It's worrying that toilet paper was invented in 600AD during the Sui Dynasty of China. The Sui-D shone for a very brief moment in the long history the Middle Kingdom, a few short decades. But they never delivered on the promise of that early toiletry coup. Possibly the reign collapsed because the Emperor was known behind his back as 'Wendy', which did not spread an exemplary terror amongst the provinces. Or more likely the Sui fell because having invented dunny paper they forgot to invent the flush toilet – 1596, Sir John Harrington, but I'm sure you already knew that – and soon found themselves buried under mountains of wonder soft but unflushed double ply.
How do I know this? Because the Internet told me. While I was on the toilet. Specifically, while I was having a very meta-moment on the toilet reading an email from my editor, with a link to Slate which was reporting some very important research into social media and toilet habits.
Bottom (ahem) line?
While I've composed more than one entry for the Instrument perched over Sir Thomas Crapper's porcelain water chair – God bless the tablet age – it appears that most of you have been commenting on them, and linking to them, from your own commodious surrounds, with fully one third of respondents to the Nielsen company's survey confirming they like to shoot off an update on Twitter or Facebook while squeezing out a download on the thunderbox.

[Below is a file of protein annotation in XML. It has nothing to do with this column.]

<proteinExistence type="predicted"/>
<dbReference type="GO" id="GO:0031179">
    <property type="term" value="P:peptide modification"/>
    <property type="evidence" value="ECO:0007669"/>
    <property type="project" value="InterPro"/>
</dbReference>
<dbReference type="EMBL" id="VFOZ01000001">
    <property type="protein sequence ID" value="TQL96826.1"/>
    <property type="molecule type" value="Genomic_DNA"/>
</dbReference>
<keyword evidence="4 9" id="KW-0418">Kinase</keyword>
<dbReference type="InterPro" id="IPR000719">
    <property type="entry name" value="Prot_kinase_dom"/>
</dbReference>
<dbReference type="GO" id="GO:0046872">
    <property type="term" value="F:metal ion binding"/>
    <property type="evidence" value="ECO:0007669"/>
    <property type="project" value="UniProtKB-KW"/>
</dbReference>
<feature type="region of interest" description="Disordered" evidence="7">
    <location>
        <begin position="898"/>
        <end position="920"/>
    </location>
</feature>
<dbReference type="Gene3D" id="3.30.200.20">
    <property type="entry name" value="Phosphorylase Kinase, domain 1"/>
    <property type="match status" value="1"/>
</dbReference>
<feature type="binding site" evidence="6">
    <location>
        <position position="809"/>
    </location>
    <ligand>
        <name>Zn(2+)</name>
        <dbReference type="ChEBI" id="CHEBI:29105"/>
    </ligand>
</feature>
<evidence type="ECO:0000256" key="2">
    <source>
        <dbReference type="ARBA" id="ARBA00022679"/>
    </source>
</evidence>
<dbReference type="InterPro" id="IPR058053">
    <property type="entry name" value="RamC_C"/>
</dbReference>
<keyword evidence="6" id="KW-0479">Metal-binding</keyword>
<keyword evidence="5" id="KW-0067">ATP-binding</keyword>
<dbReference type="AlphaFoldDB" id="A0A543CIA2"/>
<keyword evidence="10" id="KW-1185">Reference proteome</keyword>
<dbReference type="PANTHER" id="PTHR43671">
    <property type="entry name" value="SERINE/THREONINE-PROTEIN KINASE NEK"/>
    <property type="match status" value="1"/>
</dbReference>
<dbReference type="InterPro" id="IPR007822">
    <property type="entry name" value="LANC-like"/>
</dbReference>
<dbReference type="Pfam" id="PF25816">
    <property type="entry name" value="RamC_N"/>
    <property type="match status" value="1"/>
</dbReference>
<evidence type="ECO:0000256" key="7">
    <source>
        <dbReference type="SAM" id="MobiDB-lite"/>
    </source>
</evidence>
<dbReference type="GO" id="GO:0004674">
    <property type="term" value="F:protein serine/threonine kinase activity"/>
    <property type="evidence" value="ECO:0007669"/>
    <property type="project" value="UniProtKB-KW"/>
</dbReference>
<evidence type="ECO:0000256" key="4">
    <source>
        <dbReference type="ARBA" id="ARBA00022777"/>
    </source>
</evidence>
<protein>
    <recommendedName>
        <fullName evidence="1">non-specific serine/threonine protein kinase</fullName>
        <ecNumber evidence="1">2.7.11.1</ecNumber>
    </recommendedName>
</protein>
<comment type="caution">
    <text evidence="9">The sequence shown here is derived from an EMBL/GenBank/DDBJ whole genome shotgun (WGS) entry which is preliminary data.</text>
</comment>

Now, this, er, movement, could be seen as just another nail in the coffin of old media, which has lost its grip on one of the last bastions of the magazine and newspaper industry, but I think it opens up new vistas for monetizing an otherwise sedentary and unproductive five minutes.
Expect to see many more banner ads for Kleenex and Softly here, along with an increase in efficiency, as all news and comment items are reduced to something Jeff Goldblum described in The Big Chill as being no longer than the average person can read in the time it takes to do the average crap.
Expect as well that having now been provided with this vital market intelligence, the major soc-media players will quickly move to exploit it. Facebook's latest 'privacy' update will probably allow the social network to ping you every time anyone you ever went to school with drops pants anywhere within phone camera range. Google Plus has a chance to radically redesign its hangout feature to finally capture the chummy vibe of a popular male urinal that's been missing from the sad, deserted toilet block of its virtual environment. And Twitter of course will finally give millions of Justin Bieber's followers a chance to really sit down and share something special with him.
The little boy's room is stocked with a liberal supply of Mad Magazines and old Playboys at JB's personal blog, CheeseburgerGothic.com.